Restatements and Summaries
Restatements are a repeating or paraphrasing of the content or meaning of what a client has said (see Exhibit 8.1). Restatements typically contain fewer but similar words as the client’s, are more concrete and clear than the client’s statement, can
be phrased either tentatively (e.g., “So you seem to be saying that maybe you were a little bit late?”) or more directly (e.g., “You were late”), and refer to things the client just said or to things the client said earlier in the session or treatment.
E XHIB IT 8 . 1 Overview of Restatement
Summaries, a kind of restatement, tie together several ideas or pick out the highlights and general themes of the content expressed by the client. Summaries do not go beyond what the client has said or delve into the reasons for feelings or behaviors (these would be interpretations; see Chapter 13) but rather consolidate what has been said. For example, after listening for several minutes, the helper might say to an adolescent:
So here’s what I think we’ve learned so far. You have a strong reaction when your parents are intrusive. They barge in your room without knocking and give you no privacy. You feel like they don’t listen to you. And then you start acting annoyed and shut them out.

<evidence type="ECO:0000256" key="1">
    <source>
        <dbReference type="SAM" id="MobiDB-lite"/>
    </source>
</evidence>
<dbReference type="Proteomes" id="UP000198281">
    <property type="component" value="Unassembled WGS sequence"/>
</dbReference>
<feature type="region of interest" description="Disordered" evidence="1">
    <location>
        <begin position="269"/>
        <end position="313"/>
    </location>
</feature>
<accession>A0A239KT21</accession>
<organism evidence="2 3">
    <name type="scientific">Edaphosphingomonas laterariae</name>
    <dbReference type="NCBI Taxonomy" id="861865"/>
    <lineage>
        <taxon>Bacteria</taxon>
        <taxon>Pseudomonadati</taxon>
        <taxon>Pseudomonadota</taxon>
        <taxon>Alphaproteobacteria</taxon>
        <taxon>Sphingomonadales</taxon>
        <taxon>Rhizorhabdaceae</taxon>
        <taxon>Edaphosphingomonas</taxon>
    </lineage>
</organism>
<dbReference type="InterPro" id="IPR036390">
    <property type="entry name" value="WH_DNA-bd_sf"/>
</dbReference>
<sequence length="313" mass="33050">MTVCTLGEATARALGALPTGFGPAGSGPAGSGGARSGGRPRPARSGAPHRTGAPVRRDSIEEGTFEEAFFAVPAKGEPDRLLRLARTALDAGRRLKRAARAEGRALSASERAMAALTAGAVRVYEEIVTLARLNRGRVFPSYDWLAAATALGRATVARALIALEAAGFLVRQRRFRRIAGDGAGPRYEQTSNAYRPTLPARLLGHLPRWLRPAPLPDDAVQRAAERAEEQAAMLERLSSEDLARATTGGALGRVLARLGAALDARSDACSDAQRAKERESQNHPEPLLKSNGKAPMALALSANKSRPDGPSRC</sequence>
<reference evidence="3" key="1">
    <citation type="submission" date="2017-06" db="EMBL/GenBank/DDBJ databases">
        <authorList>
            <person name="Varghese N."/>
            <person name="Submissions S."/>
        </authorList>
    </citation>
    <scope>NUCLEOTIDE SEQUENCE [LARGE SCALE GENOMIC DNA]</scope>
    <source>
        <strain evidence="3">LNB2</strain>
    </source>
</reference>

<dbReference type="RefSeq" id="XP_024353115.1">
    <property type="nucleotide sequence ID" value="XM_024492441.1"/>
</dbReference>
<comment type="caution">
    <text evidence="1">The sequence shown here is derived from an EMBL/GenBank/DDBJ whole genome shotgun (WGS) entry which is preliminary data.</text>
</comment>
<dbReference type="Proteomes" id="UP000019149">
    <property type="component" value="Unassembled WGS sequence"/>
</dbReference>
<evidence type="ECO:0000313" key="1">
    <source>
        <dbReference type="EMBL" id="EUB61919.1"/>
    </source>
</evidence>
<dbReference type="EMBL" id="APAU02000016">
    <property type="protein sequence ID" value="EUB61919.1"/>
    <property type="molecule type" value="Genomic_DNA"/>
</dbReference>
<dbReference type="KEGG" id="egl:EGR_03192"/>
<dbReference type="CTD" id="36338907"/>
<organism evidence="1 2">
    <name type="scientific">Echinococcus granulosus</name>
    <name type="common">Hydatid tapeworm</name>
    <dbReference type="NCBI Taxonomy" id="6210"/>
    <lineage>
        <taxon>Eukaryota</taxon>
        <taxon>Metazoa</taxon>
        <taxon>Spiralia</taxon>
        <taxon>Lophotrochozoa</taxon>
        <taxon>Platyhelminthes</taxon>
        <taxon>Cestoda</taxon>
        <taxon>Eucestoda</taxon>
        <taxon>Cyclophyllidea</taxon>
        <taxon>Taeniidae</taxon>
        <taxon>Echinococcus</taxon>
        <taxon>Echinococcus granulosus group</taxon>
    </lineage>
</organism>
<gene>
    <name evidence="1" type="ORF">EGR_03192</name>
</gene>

RATIONALE FOR USING RESTATEMENTS AND SUMMARIES The use of restatement goes back to Rogers (1942), who believed that helpers need to be mirrors or sounding boards, enabling clients to hear what they are saying without judgment. Thinking about one’s problems alone is often difficult because one can get blocked or stuck, may not have enough time or energy to examine problems thoroughly, may rationalize behaviors, or may give up and quit trying. Having another person who listens and serves as a mirror of the content offers
clients a golden opportunity to hear themselves think. Given that clients often feel confused, conflicted, or overwhelmed by their